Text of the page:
Bioblender (EcoTools)

overall rating:



Eme Schwartz
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In the beauty industry, a huge environmental problem is how to dispose of the many products that are contained in plastic containers that then fill up landfills. The company, EcoTools, tries to address the problem of cosmetic waste through its product the Bioblender. It claims that the Bioblender is the world’s first biodegradable beauty blender. This new innovative beauty product has taken the industry by storm and is now available in big stores like Amazon and Urban Outfitters. Let's see if EcoTools' environmentally friendly claims about the Bioblender hold up to the reality of the product. 

What it's made of:


The Bioblender beauty blender is only made of five ingredients- water, corn, bionanopol, natural preservative, and natural pigment. They say each ingredient is USDA certified organic, vegan, and cruelty free. While this is great, they offer no information on how these ingredients are sourced which forces me to assume that they are not sustainable. Looking at corn, if not sustainably sourced, planting corn usually involves monoculture farming which reduces soil quality and microbe diversity. Bionanopol is the ingredient that makes the beauty blender decomposable, however, a quick Google search of bionanopol will offer no information at all. So, it is impossible to know the environmental effects of bionanopol. Additionally, they offer no further information on what natural preservatives and pigment entails. EcoTools really lacks transparency over where they source their ingredients and instead just make greenwashing claims that they are organic, vegan, and cruelty free which all products should be.

Additionally, EcoTools advertises the Bioblender as biodegradable when that is not the truth, as they are just greenwashing. In order for the Bioblender to decompose, it must be placed in a composting environment, not just the trash. This of course is hidden in the fine print, as the company wants potential customers to think that the beauty blender will decompose in the trash, when that is simply not the case. Unfortunately, most consumers do not have available compost to properly dispose of the Bioblender. It also unfairly places responsibility on the consumer to make sure they properly dispose of the product, instead of on the producers who could just actually use biodegradable ingredients like advertised. 

How it's made:


EcoTools discloses that their products are mostly manufactured in Asia and they hold them to a high standard, making them go through an inspection and audit process. They make sure their suppliers do not have child labor, have fair wages, and give compensation for overtime. Additionally, they monitor the production process with their own trained quality control employees to conduct random inspections. While it is good that EcoTools holds their suppliers and manufacturers to some sort of standard, again, it seems like little necessities a company should do this day and age. Also, I wish EcoTools would offer more information on where there products are manufactured- saying just in Asia is very broad and lacks transparency with the public. It says that they make their producers follow the laws of the country they reside in, but do not tell us which countries. So how is one supposed to know what those laws are? Additionally, the travel involved from transporting products or supplies from Asia, as well as shipping product to various places across the country, increases the amount of greenhouse gases emitted.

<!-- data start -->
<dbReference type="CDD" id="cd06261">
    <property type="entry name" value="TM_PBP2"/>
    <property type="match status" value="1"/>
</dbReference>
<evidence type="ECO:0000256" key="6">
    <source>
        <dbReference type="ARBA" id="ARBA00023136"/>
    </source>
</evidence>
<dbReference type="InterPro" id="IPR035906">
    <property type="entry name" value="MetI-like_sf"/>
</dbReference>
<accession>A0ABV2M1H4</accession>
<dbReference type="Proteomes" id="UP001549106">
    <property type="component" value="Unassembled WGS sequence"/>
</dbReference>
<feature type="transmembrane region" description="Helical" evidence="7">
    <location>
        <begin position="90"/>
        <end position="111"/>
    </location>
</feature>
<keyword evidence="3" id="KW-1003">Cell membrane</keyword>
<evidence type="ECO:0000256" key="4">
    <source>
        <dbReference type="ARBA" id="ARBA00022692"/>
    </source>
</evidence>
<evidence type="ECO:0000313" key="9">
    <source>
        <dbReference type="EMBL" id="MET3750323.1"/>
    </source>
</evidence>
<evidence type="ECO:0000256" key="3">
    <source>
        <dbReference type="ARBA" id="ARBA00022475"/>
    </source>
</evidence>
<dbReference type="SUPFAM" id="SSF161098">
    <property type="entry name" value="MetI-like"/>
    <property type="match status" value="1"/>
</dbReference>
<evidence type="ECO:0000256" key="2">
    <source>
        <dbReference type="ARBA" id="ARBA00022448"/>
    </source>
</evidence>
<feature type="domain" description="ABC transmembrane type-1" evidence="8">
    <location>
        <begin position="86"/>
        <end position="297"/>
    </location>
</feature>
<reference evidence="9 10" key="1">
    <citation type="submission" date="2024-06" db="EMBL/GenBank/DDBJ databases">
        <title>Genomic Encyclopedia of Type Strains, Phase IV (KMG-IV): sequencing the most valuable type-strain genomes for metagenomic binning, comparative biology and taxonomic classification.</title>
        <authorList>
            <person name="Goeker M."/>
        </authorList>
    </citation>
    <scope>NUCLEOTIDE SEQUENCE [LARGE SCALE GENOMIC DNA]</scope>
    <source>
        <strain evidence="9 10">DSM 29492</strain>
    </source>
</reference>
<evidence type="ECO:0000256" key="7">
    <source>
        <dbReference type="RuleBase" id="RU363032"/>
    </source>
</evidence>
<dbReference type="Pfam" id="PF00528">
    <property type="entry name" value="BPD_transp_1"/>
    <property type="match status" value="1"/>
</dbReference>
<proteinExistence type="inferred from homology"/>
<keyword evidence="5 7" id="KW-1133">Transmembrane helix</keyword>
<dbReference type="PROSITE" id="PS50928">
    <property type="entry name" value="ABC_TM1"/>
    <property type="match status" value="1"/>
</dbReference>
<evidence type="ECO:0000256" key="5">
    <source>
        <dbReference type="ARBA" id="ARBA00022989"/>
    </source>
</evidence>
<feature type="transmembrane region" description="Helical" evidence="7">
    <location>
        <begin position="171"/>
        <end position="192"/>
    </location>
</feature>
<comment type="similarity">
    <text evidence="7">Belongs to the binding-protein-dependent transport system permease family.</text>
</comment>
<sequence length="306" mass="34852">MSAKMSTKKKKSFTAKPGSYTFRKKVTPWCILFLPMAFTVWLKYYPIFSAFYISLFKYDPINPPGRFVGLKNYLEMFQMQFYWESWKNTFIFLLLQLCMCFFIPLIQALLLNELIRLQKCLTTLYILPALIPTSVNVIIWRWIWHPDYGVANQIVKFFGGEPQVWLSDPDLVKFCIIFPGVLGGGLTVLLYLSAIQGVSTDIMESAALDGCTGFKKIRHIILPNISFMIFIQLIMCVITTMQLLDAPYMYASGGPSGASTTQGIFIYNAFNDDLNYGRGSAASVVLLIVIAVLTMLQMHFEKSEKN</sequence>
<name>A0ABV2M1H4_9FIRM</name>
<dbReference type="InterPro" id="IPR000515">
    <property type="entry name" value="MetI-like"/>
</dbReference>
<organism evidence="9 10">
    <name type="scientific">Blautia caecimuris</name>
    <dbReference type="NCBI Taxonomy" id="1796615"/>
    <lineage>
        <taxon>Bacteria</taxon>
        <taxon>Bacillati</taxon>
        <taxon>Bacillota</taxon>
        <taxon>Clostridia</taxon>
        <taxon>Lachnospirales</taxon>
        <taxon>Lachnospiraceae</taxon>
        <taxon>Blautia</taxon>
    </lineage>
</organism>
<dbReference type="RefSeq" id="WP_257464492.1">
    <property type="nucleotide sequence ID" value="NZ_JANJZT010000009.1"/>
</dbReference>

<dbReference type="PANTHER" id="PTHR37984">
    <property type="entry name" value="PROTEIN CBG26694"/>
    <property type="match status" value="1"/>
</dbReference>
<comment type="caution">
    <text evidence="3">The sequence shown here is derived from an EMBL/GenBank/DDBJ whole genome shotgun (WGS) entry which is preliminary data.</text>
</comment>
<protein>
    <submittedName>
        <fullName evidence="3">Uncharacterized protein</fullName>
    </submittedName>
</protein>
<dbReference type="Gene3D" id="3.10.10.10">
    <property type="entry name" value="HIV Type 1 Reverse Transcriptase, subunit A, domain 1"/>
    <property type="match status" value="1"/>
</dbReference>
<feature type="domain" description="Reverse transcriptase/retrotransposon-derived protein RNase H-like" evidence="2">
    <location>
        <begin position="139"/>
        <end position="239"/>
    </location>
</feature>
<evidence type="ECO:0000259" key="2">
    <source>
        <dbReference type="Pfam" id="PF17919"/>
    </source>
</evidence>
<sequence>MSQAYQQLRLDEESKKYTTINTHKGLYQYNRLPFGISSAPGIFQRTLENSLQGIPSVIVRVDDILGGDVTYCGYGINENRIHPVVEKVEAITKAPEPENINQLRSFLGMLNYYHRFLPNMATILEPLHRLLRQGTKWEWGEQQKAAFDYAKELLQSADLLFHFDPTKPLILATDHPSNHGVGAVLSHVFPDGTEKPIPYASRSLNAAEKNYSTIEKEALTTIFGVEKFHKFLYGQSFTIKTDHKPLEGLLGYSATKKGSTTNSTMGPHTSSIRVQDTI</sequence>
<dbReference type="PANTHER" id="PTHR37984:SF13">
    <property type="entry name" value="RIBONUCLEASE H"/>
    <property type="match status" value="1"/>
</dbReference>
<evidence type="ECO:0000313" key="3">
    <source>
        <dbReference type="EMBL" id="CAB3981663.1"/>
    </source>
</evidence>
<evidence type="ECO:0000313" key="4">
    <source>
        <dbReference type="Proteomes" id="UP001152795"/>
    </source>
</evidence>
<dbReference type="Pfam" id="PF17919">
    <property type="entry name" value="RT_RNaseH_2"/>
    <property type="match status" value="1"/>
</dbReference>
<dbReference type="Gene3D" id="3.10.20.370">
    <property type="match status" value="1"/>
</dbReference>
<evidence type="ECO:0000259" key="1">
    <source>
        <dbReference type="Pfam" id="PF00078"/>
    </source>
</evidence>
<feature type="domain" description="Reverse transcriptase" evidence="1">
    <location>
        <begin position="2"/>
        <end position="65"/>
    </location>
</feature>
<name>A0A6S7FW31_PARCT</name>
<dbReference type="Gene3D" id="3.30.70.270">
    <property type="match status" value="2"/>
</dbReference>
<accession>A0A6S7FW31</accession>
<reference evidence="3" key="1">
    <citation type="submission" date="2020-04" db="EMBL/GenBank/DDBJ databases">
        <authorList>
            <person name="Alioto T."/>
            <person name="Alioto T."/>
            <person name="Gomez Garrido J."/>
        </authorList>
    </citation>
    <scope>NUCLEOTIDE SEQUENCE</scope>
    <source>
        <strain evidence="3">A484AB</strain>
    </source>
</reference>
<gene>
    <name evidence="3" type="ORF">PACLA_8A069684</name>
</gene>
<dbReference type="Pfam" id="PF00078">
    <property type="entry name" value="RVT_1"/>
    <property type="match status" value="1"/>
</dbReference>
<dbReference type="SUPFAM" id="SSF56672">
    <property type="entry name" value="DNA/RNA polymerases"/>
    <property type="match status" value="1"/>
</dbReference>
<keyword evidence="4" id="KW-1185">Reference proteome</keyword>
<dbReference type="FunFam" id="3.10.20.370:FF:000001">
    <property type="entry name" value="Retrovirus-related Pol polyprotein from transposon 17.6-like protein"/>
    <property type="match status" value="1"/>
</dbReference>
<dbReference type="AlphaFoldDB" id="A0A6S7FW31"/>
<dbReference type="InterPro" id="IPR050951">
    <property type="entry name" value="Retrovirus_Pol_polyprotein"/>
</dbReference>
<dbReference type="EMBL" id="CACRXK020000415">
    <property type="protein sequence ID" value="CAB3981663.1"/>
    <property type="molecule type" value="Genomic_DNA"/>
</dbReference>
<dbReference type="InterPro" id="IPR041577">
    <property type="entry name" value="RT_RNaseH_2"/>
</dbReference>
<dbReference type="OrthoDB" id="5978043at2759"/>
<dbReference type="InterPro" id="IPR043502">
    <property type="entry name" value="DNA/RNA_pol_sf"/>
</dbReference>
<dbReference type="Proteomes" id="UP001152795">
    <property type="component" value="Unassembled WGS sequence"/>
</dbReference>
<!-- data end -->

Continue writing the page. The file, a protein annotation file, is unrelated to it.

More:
Looking at the packaging of the Bioblender, it is made of FSC certified biodegradable paper printed with soy ink. The FSC certification confirms that any of the paper used is sourced from responsibly managed forests that provide environmental, social, and economic benefits. It is nice to see packaging that is sustainably sourced and biodegradable. Any plastic used in the packaging is made of recycled PET and can be recycled again. The company claims that while they have not been able to completely eliminate plastic waste in their packaging, they have been able to reduce the amount by 88% which is a good start. Their packaging is not perfect, but they are making a good effort and are on the right path. 

Who makes it:


Overall, I think the company EcoTools and the Bioblender are weak attempts at greenwashing. The company EcoTools is owned by Yellow Wood Partners and on their website they offer no information about their sustainability or diversity goals. Instead, on their approaches page it mentions topics like international sales expansion which could include possible exploitation of workers and the environment. In general, it would be nice for the company to expand their focus to include more environmental concerns. I think EcoTools could be Yellow Wood’s token “green” subsection that they can point to when they are asked what they are doing for the environment. While I do think that it is amazing EcoTools has made a product that can be biodegradable in certain environments, I think it is extremely misleading to label the Bioblender as biodegradable in general. Instead, I would more accurately advertise the Bioblender as compostable which would just make the company seem so much more transparent. In general, EcoTools needs to become more transparent, continue to work upon the sustainability goals they have established, and include more intersectional matters.